Sep 27, 2023

UAW President Discusses Biden Joining picket Line and Union’s Demands from Automakers Transcript

UAW President Discusses Biden Joining picket Line and Union's Demands from Automakers Transcript
RevBlogTranscriptsShawn FainUAW President Discusses Biden Joining picket Line and Union’s Demands from Automakers Transcript

UAW President Shawn Fain talks about about Biden’s visit and the union’s demands. Read the transcript here.

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Speaker 1 (00:00):

In a first for a sitting president, President Biden joined a picket line in Michigan to show support to striking members of the United Auto Workers Union. It’s the second week of strikes against Detroit’s Big Three automakers, GM, Ford, and Stellantis. Joining me now is UAW President Shawn Fain. Mr. Fain, welcome to the NewsHour. It was a remarkable scene to see President Biden out there on the picket line today. You’ve previously said this isn’t about any president current or former. You seem to want to keep politics out of it. So why host President Biden at the picket line today?

Shawn Fain (00:33):

I think the workers encouraged this. I mean, this is the workers’ fight and it’s a just fight. I mean, I believe this is a working class thing. It’s not just about the UAW, it’s about workers all over this country. We put an invitation out there for people to join us, and the White House responded right away, and it was great to see that, and we’ve never seen it before in the history of this nation. So it obviously shows that for a sitting president for the first time in our history to visit a picket line, I think that goes a long way in showing where he stands with working class people.

Speaker 1 (01:11):

Did the president and conversations with you offer any additional help in your negotiations? Did you ask him for any?

Shawn Fain (01:18):

No. Look, the negotiations are up to our National Negotiating Committee as our vice presidents and our team, and we’ve got that handled. Naturally, the president’s just asking how things are going and keeping updates and just checking in to see how things are progressing.

Speaker 1 (01:37):

As you know, former President Trump is going to be visiting Michigan tomorrow, and he, as you also likely know, has been attacking you. He’s saying that the UAW leadership is not protecting its members. He’s been saying the push to electric vehicles means fewer union jobs ahead that you’re not protecting. Do you share this concern though, that he’s articulating, that we know some of your members have about the future of electric vehicles, meaning fewer union jobs ahead?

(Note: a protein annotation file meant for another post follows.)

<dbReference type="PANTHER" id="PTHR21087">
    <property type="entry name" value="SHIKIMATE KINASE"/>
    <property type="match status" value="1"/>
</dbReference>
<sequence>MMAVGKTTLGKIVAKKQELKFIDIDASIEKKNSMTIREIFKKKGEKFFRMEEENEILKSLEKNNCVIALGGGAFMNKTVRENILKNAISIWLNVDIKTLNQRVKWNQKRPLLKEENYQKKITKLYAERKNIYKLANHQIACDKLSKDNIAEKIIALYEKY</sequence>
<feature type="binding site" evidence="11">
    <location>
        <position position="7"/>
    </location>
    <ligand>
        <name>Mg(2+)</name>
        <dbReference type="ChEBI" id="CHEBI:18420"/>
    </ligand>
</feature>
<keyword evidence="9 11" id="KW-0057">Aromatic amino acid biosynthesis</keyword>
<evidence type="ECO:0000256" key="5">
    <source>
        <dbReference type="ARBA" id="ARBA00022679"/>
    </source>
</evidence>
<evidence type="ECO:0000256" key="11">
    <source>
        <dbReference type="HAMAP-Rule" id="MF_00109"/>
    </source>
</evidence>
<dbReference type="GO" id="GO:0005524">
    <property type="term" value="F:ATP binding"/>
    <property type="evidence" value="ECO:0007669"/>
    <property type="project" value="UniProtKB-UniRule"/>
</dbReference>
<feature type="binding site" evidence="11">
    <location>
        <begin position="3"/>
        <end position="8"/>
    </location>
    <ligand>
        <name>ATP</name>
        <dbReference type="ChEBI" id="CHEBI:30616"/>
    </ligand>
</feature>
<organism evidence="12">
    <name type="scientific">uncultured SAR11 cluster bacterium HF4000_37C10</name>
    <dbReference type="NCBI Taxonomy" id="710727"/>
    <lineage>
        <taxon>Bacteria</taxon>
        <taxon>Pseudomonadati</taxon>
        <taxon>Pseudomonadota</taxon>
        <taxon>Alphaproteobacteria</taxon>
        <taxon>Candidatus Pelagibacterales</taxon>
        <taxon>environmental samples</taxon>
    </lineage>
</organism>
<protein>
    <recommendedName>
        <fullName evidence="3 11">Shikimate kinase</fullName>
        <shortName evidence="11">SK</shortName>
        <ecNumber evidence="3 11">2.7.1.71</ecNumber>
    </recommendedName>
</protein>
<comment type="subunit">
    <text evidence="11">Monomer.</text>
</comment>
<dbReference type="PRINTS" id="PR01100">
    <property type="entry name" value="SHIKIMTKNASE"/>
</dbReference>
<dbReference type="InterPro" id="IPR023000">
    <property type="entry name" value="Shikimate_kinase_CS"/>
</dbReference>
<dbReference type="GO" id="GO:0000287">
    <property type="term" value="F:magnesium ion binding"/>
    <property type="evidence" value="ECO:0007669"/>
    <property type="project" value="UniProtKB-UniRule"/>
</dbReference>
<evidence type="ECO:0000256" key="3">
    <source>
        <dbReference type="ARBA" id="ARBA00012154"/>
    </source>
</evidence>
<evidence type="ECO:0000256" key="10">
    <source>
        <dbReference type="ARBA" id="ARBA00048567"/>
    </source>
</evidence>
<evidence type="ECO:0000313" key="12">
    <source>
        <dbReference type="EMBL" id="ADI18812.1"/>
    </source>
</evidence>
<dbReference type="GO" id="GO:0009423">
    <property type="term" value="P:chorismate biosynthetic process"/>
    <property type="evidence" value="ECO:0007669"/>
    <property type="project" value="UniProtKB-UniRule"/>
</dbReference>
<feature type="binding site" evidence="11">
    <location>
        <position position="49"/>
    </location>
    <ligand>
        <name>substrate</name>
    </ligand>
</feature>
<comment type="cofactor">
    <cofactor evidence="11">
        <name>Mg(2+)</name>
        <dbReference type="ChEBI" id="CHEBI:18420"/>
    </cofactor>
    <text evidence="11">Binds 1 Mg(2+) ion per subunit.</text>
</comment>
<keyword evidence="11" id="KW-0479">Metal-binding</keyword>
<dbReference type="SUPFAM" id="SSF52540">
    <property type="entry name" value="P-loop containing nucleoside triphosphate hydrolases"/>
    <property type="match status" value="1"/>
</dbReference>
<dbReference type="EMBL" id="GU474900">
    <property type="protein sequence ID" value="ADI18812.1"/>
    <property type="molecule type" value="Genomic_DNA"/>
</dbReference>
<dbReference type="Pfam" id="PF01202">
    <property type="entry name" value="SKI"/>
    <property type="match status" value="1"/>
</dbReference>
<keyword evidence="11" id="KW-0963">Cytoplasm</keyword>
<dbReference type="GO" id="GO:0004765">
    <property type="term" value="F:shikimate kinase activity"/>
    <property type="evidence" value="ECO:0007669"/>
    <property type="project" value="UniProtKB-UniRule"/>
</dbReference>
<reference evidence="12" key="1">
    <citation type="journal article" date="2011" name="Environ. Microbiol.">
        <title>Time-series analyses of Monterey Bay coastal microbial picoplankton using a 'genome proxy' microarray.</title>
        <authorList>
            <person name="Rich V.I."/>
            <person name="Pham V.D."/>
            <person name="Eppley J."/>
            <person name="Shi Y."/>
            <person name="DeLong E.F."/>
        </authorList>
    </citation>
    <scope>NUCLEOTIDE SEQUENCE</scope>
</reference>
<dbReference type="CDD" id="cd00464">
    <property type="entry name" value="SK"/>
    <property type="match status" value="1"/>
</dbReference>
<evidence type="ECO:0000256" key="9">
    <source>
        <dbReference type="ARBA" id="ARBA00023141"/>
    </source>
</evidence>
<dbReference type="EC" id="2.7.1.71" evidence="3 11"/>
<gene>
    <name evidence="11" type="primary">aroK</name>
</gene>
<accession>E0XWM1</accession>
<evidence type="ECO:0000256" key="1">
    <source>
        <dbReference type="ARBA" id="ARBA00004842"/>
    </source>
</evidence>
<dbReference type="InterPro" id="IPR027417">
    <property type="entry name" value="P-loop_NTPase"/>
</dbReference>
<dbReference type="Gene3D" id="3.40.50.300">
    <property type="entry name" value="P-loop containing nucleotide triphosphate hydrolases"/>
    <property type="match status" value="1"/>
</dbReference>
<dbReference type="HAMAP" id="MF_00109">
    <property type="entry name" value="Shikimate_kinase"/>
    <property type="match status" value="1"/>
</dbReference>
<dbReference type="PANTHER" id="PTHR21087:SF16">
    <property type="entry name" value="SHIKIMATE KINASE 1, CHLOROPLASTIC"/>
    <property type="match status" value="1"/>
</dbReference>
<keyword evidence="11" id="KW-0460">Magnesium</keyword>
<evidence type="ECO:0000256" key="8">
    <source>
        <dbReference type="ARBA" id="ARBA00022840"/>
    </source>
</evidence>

Shawn Fain (02:04):

Well, it depends on where we go as a nation, but we support a green economy. We have to have an earth that we can live on that’s sustainable for life, but it has to be a just transition. And that’s what part of this fight is about, is our tax dollars are helping finance this transition, and these companies are taking the billions of dollars in our tax dollars, but they’re trying to drive a race to the bottom by paying substandard wages and benefits, and we don’t stand for that. So we’re pushing very hard for these jobs to have our standards in them so people can live off of it. And so that’s what this fight’s about and that’s what a just transition is to us. So, but as it stands right now, it has to change because as it stands, we don’t have a piece of a lot of that work, especially the battery work. So we’re fighting to get it.

Speaker 1 (02:57):

Let me ask you about some of the things you are asking for, and I want to put to you what Steven Rattner wrote. As you know, he served as President Obama’s auto Czar essentially, he helped negotiate that 2008 deal in amid the financial crisis. And he says, “Yes, absolutely. Auto workers deserve a pay raise, but they’re not going to get it. Automakers aren’t going to meet your demands.” He says, “Because they can’t, or if they do,” he wrote recently in the New York Times, “the workers are likely to pay the ultimate price.” His argument is essentially that manufacturing, unlike services, can basically offset higher labor costs by just shifting their work elsewhere. So can the Big Three compete if they have to pay labor costs at two or three times what Toyota and Honda and Kia are paying?

Shawn Fain (03:40):